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I don’t have a topic for this text. It ought to be about artistic research, but the point is I also don’t have a topic for artistic research. Audre Lorde said something like there is no such thing as a single-issue struggle because we don’t live single-issue lives. In English the phrase functions better because it uses the word issue that can mean a subject or a problem. And here is what begins to be interesting about research, when problems arise, conflicts generated by differences. Like homologation and normality, we already know they end badly with many things falling by the wayside; solutions to problems ought to be discursive and creative, and not erase difference.
Virginie Despentes begins King Kong Theory: like this: “I am writing as an ugly one for the ugly ones, the old hags, the dykes, the frigid, the unfucked, the unfuckables, the neurotics, the pyschos, for all those girls that don’t get a look-in in the universal market of the consumable chick. I’m making excuses no excuses for myself. I’m not complaining. I would never swap places, because it seems to me that being Virginie Despentes is a more interesting business than anything else going on out there’’. A very good way to begin: making things very clear. And in effect, the book continues in this way making no excuses, without any complaints but with a struggle, a war.
Writing from this position brings problems with it: problems with those guys that can’t bear this type of story, with the feminists who detest explicit sexuality recounted by a whore, with publishing houses and the press and with the character herself; Virginie Despentes is a pseudonym, the fictitious name under which the author signs the novels and films. To say what you think, to talk about personal experiences and not the narratives that others make about life, means that you are going to rub someone up the wrong way. Once again: rubbing someone up the wrong way is an advantage, not an inconvenience.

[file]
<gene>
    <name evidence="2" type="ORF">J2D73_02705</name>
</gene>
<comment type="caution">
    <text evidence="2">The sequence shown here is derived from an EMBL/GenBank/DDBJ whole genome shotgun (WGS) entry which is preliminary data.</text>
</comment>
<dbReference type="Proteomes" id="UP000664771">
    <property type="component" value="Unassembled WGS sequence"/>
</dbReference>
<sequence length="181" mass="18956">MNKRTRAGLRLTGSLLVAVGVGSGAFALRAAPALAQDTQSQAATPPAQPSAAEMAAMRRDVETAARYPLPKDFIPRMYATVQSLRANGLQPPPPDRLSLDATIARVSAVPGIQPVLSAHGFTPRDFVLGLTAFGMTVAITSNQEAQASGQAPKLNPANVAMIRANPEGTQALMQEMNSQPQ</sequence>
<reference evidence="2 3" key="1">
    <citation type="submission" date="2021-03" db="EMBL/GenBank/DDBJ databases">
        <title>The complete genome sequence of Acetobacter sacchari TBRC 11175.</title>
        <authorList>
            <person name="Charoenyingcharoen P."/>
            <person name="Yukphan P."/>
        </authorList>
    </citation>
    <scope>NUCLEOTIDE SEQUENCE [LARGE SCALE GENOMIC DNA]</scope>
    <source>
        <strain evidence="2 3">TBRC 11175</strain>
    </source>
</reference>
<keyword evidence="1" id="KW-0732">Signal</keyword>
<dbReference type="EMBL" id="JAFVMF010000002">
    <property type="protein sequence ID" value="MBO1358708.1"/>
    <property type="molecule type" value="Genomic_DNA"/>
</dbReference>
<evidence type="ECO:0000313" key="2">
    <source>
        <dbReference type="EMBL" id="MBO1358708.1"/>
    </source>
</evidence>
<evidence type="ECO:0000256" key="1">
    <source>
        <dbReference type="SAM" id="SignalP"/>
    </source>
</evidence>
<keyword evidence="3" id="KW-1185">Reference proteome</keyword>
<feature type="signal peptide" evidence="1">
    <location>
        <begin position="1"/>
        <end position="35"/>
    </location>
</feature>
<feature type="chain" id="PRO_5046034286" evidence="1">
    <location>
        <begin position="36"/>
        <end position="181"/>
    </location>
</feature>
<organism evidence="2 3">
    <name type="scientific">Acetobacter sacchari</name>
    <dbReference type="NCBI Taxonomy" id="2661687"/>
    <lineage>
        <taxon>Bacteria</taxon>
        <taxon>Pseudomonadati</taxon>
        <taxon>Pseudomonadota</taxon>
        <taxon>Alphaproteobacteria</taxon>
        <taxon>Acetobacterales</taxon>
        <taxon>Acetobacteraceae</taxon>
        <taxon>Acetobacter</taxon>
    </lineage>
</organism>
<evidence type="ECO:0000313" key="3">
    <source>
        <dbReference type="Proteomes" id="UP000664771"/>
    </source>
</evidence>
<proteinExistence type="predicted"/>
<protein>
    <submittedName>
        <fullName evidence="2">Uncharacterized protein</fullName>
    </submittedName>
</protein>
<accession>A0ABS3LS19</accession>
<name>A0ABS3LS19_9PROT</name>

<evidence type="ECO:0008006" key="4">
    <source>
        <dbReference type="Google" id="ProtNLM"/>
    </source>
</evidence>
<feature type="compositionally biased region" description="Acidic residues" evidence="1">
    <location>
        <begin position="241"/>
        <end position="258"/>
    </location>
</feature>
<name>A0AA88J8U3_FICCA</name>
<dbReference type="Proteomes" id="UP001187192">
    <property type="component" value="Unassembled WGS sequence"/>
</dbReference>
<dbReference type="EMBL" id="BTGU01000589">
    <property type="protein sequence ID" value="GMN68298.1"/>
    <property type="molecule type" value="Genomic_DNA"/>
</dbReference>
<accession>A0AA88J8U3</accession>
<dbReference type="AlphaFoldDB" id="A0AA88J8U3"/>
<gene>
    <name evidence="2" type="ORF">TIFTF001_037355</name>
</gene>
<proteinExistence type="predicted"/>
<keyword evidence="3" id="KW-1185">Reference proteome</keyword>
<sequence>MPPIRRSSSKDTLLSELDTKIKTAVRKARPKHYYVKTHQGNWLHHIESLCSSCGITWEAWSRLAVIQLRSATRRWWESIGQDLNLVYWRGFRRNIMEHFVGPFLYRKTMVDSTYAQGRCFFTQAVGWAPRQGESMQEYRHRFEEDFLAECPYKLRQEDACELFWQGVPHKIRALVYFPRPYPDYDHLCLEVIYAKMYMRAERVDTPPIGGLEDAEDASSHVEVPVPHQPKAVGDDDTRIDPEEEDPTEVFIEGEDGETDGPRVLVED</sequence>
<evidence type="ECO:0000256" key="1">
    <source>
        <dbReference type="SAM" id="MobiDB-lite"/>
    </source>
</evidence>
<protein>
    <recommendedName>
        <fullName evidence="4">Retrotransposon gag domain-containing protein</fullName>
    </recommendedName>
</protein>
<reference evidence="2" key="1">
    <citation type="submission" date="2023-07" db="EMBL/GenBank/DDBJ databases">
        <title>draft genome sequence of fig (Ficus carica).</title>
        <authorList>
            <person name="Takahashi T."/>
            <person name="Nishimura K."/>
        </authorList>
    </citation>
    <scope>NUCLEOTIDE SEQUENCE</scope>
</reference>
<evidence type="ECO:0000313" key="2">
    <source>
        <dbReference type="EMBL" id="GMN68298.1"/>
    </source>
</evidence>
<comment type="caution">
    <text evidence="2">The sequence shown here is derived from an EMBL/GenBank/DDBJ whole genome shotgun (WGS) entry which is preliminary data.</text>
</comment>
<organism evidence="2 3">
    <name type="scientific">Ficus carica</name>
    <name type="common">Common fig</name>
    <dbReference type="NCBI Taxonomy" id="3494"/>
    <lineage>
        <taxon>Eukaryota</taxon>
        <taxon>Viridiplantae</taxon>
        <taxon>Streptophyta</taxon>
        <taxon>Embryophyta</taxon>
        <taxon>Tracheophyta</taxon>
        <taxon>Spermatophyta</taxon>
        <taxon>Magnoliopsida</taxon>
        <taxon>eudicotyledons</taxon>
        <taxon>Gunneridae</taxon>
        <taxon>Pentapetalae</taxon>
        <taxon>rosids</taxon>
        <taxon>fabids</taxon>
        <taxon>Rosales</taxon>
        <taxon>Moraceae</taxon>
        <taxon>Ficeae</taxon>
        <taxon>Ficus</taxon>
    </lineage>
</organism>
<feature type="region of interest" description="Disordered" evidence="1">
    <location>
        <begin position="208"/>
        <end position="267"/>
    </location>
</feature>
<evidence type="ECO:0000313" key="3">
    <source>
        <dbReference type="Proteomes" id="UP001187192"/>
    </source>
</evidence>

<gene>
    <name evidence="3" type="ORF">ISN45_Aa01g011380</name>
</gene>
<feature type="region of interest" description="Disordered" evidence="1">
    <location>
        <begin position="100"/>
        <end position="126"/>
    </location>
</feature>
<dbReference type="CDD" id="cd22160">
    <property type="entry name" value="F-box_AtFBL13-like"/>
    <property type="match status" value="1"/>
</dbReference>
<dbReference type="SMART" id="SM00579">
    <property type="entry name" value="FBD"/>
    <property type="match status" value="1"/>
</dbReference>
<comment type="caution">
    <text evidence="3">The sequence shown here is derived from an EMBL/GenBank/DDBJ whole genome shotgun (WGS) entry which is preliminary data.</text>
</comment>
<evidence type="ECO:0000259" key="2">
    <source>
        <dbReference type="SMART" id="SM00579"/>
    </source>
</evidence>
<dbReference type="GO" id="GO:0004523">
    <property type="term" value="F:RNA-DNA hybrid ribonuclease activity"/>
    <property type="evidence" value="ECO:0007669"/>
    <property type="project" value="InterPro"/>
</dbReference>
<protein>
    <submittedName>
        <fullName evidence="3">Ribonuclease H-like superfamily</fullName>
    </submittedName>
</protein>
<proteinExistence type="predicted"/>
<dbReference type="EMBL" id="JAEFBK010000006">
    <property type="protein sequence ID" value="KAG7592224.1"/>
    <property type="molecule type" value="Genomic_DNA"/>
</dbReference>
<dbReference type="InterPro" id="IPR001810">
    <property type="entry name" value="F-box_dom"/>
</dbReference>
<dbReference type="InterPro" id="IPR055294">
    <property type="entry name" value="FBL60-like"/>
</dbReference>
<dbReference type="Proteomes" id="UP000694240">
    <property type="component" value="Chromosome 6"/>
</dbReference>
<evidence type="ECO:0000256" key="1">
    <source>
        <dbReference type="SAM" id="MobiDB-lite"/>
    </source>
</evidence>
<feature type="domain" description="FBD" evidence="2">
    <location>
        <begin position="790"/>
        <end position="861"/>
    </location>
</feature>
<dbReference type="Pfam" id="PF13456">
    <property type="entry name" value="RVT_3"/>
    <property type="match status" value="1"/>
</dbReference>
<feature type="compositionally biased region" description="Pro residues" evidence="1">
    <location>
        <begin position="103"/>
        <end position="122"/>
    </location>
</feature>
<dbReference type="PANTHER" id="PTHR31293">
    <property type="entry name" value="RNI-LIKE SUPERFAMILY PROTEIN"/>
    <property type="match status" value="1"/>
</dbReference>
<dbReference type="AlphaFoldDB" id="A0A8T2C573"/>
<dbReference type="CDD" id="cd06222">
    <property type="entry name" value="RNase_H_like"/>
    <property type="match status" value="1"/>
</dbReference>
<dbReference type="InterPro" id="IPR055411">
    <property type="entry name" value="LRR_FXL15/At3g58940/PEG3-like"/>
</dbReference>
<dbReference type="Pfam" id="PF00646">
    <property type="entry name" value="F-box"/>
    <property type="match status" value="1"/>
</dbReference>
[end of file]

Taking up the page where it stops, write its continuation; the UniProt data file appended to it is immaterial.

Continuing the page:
More girls looking for problems; Maggie Nelson, with Bluets. A book, that stems from an investigation into a colour, blue. A book that in the process of being written, tips over into other subjects and emotions that the writer experiences in the process of writing it. Life filters through the text: an amorous break-up, crying in front of the mirror, the illness of a close friend, long car journeys, sex on all fours in cheap hotels, more tears and swollen eyes. In the midst of these emotions blue; blue things, the blue clothes of the Tuaregs, Goethe’s theory of colour, blue lakes and flowers. Melancholic, saltpetre, like the sea and tears. For some reason, the colour blue in English is not just a colour, so much as also serves as an adjective, the equivalent of feeling sad. Bluets is written in short numbered chapters, sometimes paragraphs, sometimes just a phrase. Maggie Nelson also writes poetry, so why not maintain this rhythmic structure. To make the text be read with the rhythms of breathing: panting while you fuck, broken when crying, long and smooth when relaxed. A body writing, a body reading.